The only difference between these two processes is that French Press has you pressing all the grounds out of your coffee while Chemex’s method of extraction allows for no more than 30 seconds of contact between gravity and coffee grounds.
This contact time allows the coffee to drip through slowly. You can choose to keep it on for much longer if you prefer a stronger brew.
It is always recommended that you never pour out your coffee before it has finished dripping through.
This requires patience, which you will have to learn to master if you are going to enjoy the Chemex process.
What Is A French Press?
The French Press invention goes back to the year 1923.
The idea and design of the french press came from an Italian named Ugo Paolini.
A french press is a type of coffee brewing method that involves the use of manual pressure to extract flavor and oils from coffee while brewing it.
This method is usually said to produce a sweeter and richer taste than that of other brewing methods.
In fact, the process is said to produce the perfect cup every time.
How Does A French Press Work?
The french press consists of a stainless steel mesh filter placed inside a press-pot.
The mesh filter does not allow any water to pass through but lets the brewed coffee drip through slowly into a carafe underneath.
The company Bodum is credited with creating one of the first French press coffee makers.
The method involves placing ground coffee beans inside the carafe.
You will then pour near boiling water over it, stir, and wait for it to brew. Be careful not to let the grounds overflow into the mesh filter as that can affect your taste.
Typically, you are advised to wait for 4 minutes before pouring out your coffee into a cup.
This is because two minutes will usually be needed for adequate extraction while letting it sit on its own for another 2 minutes allows any sediments or sludge to settle at the bottom of your carafe before being poured out.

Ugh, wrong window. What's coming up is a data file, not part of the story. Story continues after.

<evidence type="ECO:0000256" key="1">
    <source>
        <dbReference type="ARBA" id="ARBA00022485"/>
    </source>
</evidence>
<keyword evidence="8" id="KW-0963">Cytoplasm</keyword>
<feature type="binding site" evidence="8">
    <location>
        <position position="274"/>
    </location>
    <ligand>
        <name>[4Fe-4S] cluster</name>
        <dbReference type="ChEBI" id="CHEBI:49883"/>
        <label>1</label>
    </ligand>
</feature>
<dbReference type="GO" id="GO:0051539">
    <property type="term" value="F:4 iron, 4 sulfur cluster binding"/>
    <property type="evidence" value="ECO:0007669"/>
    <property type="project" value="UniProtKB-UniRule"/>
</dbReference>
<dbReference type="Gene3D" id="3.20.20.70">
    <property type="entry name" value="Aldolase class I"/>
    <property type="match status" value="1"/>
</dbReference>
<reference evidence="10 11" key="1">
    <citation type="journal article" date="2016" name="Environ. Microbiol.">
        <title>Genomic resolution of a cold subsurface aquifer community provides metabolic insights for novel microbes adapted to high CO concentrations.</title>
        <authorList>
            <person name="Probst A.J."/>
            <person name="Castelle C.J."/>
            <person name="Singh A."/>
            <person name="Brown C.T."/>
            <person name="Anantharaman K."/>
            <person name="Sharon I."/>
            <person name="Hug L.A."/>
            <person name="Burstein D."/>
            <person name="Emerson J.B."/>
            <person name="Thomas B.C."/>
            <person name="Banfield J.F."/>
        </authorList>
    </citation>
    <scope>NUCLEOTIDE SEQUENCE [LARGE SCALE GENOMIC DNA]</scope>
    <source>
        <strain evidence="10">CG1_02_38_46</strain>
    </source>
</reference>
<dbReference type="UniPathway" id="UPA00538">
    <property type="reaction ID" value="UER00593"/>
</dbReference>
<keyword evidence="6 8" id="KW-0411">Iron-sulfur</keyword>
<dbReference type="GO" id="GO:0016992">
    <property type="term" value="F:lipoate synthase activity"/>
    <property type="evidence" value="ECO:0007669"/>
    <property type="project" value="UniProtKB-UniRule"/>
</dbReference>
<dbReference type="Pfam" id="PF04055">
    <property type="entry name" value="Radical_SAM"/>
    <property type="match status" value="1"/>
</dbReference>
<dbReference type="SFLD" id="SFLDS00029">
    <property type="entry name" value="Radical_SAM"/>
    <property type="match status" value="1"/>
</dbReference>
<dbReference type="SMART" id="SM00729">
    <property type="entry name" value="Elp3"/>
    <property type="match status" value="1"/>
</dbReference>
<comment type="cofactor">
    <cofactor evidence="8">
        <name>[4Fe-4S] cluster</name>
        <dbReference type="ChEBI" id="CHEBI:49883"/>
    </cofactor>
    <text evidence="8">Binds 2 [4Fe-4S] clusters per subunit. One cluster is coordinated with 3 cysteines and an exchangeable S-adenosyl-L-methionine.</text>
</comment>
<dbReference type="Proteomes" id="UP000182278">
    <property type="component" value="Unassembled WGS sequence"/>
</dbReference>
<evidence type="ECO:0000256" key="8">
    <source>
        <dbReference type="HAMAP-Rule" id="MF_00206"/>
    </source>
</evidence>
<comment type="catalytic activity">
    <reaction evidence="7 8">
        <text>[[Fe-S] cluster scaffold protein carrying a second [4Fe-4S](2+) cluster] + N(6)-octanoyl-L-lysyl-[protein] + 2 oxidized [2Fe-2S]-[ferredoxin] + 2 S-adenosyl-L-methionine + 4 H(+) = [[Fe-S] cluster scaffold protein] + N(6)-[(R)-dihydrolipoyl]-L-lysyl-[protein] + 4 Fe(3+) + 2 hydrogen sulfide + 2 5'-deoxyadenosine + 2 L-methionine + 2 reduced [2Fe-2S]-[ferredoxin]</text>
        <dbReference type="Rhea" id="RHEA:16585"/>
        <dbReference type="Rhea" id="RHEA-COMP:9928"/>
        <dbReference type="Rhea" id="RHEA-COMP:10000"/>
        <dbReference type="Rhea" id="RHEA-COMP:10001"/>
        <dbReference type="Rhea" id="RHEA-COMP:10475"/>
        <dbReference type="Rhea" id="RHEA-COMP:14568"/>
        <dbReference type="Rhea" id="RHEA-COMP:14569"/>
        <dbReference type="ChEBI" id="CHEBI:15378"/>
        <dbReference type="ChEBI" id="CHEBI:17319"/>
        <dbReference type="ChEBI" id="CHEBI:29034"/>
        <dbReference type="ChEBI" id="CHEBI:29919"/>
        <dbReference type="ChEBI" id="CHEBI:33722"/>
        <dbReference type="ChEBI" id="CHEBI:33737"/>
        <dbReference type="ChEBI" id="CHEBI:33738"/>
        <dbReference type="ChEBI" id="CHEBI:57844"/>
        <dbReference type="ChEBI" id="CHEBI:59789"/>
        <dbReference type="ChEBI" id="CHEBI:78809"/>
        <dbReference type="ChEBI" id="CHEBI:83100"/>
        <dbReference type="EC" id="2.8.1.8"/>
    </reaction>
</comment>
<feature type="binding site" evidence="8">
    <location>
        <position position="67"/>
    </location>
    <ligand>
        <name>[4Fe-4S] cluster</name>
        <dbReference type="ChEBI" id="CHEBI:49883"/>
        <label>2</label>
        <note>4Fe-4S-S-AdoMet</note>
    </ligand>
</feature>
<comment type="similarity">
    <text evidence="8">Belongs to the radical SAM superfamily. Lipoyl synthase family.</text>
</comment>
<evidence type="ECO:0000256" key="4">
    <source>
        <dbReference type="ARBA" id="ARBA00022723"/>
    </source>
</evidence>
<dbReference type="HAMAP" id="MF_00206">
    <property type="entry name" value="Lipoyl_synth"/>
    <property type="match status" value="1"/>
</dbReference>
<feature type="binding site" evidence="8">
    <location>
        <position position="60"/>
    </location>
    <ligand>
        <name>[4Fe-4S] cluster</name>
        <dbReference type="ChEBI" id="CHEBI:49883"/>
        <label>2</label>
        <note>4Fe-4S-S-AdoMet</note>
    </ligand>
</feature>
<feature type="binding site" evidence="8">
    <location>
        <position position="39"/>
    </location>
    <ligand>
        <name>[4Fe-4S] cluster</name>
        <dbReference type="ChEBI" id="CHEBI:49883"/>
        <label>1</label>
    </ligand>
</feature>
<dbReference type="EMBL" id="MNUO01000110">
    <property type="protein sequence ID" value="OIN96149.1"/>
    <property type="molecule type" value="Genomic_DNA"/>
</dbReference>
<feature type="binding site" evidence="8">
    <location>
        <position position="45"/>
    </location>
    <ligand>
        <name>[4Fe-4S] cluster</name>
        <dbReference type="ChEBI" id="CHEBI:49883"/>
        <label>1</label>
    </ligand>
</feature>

The primary benefit of a French press is that it attempts to extract all the wonderful flavors and aromas from your ground coffee.
This is not something that can be done in a standard drip or drip coffee maker.
Since the grounds are not being touched during the brew, they remain clean and distinct allowing you to enjoy these aromatic flavors.
The downside, however, is that it does take significantly longer to make your coffee.
This method also makes for a more flavorful experience if you let your coffee brew for a longer time period.
The Parts Of A French Press
The french press is made up of a glass pitcher and a plunger.
When you put freshly ground coffee in it and add hot water, the water pressure will force the grounds straight down into the container, separating any sediment and oils from them.
This method doesn’t require you to use gimmicks like filtering machines in your kitchen. It is all about technique with this one.
When you put the plunger on top of your glass, you can directly pour hot water through it.
This will force any sediment and oils from the coffee grounds to the bottom of your glass.
The plunger will then let go as a result of this pressure, letting your coffee ‘spit’ into a carafe below.
The Filter Mesh
This is what separates the sediment from your ground coffee.
It will allow your brewed coffee to go through while stopping anything from going through it.
This way you get a clean, rich cup of coffee minus any sediment or sludge.
The Glass Beaker
The glass container is basically the bottom half of your french press.
It should be made up of a thick-walled glass that allows no outside elements to be introduced inside it through friction or heat transfer.